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For she was rich, and gave up

all
To break the iron bands
Of those who waited in her hall,

And laboured in her lands.
Long since beyond the Southern Sea

Their outbound sails have sped,
While she, in meek humility,

Now earns her daily bread.
It is their prayers,

which never cease,
That clothe her with such grace;
Their blessing is the light of peace
That shines

upon

her face. H. W. LONGFELLOW.

I

The Gospel of Peace.
SWEET Peace, where dost thou dwell ?

humbly crave
Let me once know.
I sought thee in a secret cave,
And asked if

peace were there,
A hollow wind did seem to answer, “No!

Go seek elsewhere."
I did ;--and going, did a rainbow note:

Surely, thought I,
This is the lace of Peace's coat:

I will search out the matter.
But while I looked, the clouds immediately

Did break and scatter.

Then went I to a garden, and did spy

A gallant flower,
The crown imperial. “Sure," said I,

“ Peace at the root must dwell.”
But when I digged I saw a worm devour

What showed so well.
At length I met a reverend good old man;

Whom when for peace
I did demand, he thus began :

“ There was a prince of old
At Salem dwelt, who lived with good increase

Of flock and fold.
“He sweetly lived; yet sweetness did not save

His life from foes,
But after death out of his grave
There
sprang

twelve stalks of wheat: Which many wond'ring at got some of those

To plant and set.
“It prospered strangely, and did soon disperse

Through all the earth;
For they that taste it do rehearse,

That virtues lie therein;
A secret virtue, bringing peace and mirth,

By flight of sin.
“Take of this grain which in my garden grows,

And grows for you:
Make bread of it; and that repose,
And
peace which

every

where
With so much earnestness do you pursue,

Is only there." GEORGE HERBERT.

The Path of Sorrow.
THE path of sorrow, and that path alone,

Leads to the land where sorrow is unknown;
No traveller ever reached that blest abode,
Who found not thorns and briars in his road.
The world may dance along the flowery plain,
Cheered as they go by many a sprightly strain;
Where Nature has her mossy velvet spread,
With unsure feet they yet securely tread;
Admonished, scorn the caution and the friend,
Bent all on pleasure, heedless of its end :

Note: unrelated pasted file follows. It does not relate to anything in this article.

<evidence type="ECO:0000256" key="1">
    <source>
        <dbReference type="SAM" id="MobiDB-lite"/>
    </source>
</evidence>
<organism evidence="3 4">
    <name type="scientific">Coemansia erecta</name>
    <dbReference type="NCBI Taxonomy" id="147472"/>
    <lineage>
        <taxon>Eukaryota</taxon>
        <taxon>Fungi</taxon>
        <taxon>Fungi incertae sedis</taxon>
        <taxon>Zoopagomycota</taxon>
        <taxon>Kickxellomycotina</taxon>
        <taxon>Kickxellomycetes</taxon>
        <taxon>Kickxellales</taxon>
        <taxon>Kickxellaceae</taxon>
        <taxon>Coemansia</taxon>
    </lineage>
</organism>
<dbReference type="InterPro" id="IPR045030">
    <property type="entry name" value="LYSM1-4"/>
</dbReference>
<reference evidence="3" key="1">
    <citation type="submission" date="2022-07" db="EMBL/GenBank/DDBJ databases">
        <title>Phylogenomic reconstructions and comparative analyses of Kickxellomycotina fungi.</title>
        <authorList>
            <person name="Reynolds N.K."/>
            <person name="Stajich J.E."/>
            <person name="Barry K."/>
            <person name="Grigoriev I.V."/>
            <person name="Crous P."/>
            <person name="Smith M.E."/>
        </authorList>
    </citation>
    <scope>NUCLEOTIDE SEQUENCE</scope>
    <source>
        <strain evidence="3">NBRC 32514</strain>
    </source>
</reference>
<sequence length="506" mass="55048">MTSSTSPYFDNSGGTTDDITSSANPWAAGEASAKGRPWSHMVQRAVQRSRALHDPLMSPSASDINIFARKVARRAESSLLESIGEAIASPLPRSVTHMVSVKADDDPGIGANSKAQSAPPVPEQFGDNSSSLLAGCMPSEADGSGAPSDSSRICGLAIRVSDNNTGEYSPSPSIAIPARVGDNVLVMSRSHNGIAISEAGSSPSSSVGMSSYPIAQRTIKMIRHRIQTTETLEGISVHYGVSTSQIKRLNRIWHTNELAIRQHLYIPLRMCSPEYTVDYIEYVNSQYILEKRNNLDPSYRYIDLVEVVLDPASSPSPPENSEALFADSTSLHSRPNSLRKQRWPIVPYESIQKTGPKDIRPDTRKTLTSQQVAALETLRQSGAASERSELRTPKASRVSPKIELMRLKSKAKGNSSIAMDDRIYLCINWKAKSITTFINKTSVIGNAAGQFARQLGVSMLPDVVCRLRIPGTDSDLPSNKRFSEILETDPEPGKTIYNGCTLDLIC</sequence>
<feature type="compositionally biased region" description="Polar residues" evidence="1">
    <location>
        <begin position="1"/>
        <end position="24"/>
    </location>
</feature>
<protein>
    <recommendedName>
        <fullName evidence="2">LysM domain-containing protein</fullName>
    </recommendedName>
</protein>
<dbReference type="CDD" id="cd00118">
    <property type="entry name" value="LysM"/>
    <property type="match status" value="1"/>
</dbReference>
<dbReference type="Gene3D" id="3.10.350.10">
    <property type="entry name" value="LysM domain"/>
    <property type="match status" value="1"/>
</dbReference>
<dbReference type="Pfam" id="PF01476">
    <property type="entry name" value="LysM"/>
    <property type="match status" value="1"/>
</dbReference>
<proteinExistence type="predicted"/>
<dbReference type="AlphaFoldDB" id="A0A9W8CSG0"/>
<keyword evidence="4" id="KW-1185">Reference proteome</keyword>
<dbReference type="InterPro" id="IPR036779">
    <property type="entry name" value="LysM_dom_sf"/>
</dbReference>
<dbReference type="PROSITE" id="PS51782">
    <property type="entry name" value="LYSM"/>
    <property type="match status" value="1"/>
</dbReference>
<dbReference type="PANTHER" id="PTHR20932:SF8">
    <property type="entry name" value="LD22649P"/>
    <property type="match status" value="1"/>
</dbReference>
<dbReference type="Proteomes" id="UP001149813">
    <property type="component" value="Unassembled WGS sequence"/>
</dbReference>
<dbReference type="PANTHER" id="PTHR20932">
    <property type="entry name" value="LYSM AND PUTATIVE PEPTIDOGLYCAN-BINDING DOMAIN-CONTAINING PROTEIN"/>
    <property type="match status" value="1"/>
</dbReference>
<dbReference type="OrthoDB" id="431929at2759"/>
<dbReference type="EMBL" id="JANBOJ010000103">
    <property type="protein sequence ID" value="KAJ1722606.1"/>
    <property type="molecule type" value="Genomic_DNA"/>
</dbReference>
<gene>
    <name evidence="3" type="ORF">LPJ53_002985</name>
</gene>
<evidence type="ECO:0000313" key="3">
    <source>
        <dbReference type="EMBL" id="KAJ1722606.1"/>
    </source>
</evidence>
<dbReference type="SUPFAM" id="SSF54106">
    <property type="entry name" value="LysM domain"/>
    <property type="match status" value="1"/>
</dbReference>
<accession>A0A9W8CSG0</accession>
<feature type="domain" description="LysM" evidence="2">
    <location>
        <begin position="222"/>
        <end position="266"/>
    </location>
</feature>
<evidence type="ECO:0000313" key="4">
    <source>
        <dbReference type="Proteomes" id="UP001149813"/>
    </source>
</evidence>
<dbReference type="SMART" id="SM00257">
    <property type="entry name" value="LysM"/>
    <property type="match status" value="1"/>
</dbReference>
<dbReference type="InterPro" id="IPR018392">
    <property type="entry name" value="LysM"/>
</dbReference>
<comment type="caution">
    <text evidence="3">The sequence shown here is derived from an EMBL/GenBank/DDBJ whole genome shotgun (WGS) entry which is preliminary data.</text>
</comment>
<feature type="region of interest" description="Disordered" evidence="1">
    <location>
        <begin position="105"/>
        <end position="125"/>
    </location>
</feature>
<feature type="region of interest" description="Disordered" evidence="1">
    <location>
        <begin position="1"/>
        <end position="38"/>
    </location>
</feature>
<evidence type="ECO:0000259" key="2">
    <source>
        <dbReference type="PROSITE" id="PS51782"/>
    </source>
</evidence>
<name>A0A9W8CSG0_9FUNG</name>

But He, who knew what human hearts would

prove,
How slow to learn the dictates of his love,
That, hard by nature and of stubborn will,
A life of ease would make them harder still,
In pity to the souls His grace designed
To rescue from the ruins of mankind,
Called for a cloud to darken all their
And said, “Go, spend them in the vale of tears!”
O balmy gales of soul reviving air!
O salutary streams, that murmur there!
These, flowing from the fount of grace above,
Those, breathed from lips of everlasting love.
The flinty soil indeed their feet annoys;
Chill blasts of trouble nip their springing joys;
An envious world will interpose its frown,
To mar delights superior to its own;
And many a pang, experienced still within,
Reminds them of their hated inmate, Sin:

years,

But ills of every shape and every name, Transformed to blessings, miss their cruel aim ; And every moment's calm that soothes the breast, Is given in earnest of eternal rest.

WILLIAM COWPER.

The Soul has gone to Him who gives

it Rest.

'TIS evening's hush: the first faint shades are

creeping Thro’ the still room, and o'er the curtained bed, Where lies a weary one, all calmly sleeping,

Touched with the twilight of the land of dread. Death's cold gray shadow o'er her features falling, Marks her

upon

the threshold of the tomb; Yet from within no sight nor sound appalling,

Comes o'er her spirit with a thought of gloom. See-on her pallid lip bright smiles are wreathing,

While from the tranquil gladness of her breast, Sweet holy words in gentlest tones are breathing :

“Come unto me and I will give you rest.” Night gathers round—chill, moonless, yet with

tender, Mild, radiant stars, like countless angel-eyes, Bending serenely from their homes of splendor,

Above the couch where that meek dreamer lies.

The hours wear on: the shaded lamp burns

dimmer, And ebbs that sleeper's breath as wanes the

night, And still with looks of love those soft stars

glimmer, Along their pathways of unchanging light. She slumbers still—and the pale, wasted fingers,

Are gently raised, as if she dreamed of prayer; And on that lip so wan the same smile lingers, And still those trustful words are trembling

there. The night is done: the cold and solemn dawning

With stately tread goes up the eastern sky; But vain its power, and vain the pomp of morning,

To lift the darkness from that dying eye. Yet Heaven's full joy is on that spirit beaming

The soul has found its higher, happier birth, And brighter shapes flit thro’ its blessed dreaming

Than ever gather round the sleep of earth. The sun is high, but from those pale lips parted, No more those words float on the languid

breath, Yet still the expression of the happy-hearted

Hastriumphedo'erthemournfulshades of death. Thro’ the hushed room the midday ray has wended

Its glowing pinion to a pulseless breast : The gentle sleeper's mortal dreams are ended The soul has gone to Him who gives it rest.

LUELLA J. B. CASE.

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